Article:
Earlier this year, Amazon made the massive decision to start breaking out the financials of its cloud services business, AWS.
Amazon’s Q1 and subsequent earnings reports revealed that the web services business is both profitable and fast-growing.
Thanks to AWS, the notorious money-loser turned a profit its last two quarters.
In Q3, AWS contributed only 8% of Amazon’s revenue, but accounted for 52% of its operating profits because of its improving margins and market share gains.
But in a new note, analysts at Pacific Crest warn investors that 2016 could bring a “narrative shift” for AWS as the company pushes for more aggressive expansion.
In order to have the bandwidth to keep eating up market share, Amazon plans to open up several new cloud facilities, which would cause a spike in spending, according to Pacific Crest.
Here’s the crucial part of the note (emphasis ours):
AWS is the largest cloud player, but has only ~1% market penetration with a footprint in five countries,” the analysts write. “Next year, we expect AWS to aggressively expand, adding four new regions (Korea, the U.K., India, Ohio) vs. one new region in the past two years. This should elevate capital expenditures and D&A, which could pressure operating margins in 2016. However, we believe these investments provide to further accelerate share gains and sustain high growth.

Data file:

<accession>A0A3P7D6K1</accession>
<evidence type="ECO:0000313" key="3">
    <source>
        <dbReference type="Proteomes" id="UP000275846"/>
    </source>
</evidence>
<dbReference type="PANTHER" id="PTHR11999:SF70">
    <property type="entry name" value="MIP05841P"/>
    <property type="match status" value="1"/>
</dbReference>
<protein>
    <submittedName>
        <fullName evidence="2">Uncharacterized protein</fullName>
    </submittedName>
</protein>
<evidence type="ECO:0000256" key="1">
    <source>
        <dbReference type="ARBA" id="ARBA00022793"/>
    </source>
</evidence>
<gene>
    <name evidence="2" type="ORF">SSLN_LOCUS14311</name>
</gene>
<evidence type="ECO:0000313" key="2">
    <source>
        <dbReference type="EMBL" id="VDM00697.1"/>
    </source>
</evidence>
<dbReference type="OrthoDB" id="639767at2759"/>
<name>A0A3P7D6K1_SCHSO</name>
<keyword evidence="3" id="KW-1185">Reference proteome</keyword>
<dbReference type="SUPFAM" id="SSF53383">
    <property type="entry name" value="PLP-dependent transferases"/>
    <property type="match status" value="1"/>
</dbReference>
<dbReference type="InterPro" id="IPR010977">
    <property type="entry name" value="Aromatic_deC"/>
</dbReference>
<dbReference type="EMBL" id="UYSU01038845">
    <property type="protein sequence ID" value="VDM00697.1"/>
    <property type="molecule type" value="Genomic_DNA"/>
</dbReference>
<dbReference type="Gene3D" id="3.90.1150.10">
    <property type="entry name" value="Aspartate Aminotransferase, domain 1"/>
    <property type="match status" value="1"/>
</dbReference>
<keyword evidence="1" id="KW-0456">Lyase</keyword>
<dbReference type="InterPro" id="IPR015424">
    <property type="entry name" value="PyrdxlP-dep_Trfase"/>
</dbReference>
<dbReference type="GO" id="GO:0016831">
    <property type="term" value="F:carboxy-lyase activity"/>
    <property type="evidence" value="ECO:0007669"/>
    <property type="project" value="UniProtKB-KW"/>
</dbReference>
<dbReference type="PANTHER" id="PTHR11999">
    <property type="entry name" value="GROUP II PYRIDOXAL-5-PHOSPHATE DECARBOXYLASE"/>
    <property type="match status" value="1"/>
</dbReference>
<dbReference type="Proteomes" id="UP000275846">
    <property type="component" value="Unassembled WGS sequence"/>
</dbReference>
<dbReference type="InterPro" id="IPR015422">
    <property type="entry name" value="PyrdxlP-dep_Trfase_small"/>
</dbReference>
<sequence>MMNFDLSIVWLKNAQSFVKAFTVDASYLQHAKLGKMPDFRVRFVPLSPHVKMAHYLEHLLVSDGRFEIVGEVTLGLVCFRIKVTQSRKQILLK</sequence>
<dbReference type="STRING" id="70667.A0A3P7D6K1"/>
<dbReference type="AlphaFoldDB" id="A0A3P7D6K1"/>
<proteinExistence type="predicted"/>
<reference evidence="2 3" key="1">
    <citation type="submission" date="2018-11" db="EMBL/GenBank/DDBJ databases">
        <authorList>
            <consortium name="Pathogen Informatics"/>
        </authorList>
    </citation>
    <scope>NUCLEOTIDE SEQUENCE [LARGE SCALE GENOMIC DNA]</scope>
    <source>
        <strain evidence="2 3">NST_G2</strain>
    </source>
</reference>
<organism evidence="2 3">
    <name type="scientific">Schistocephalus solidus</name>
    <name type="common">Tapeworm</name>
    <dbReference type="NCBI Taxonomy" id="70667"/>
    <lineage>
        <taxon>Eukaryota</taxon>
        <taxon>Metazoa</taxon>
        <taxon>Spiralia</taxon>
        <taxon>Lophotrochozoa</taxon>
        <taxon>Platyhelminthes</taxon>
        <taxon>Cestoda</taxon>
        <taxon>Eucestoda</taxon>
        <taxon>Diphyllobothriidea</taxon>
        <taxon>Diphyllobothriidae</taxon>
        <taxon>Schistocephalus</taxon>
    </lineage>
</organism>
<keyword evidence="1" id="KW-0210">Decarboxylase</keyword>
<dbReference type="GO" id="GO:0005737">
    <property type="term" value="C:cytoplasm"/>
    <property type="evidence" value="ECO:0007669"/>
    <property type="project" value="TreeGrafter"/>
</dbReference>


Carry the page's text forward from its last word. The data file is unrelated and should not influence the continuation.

Right now, AWS has cloud capacity in 11 regions, each with multiple data centres, and spanning five countries. On average, each region generated~$715 million of revenue, with that average revenue per region more than doubling in the past two years.
So, while a push for new regions seems to make long-term sense, Amazon’s cloud business may not keep up the healthy profits that helped the company’s stock price more than double in 2015.
Of course, slimming down margins and eschewing profits to reinvest into future businesses has always been Amazon’s oft-stated priority.
Disclosure: Jeff Bezos is an investor in Business Insider through hispersonal investment company Bezos Expeditions.
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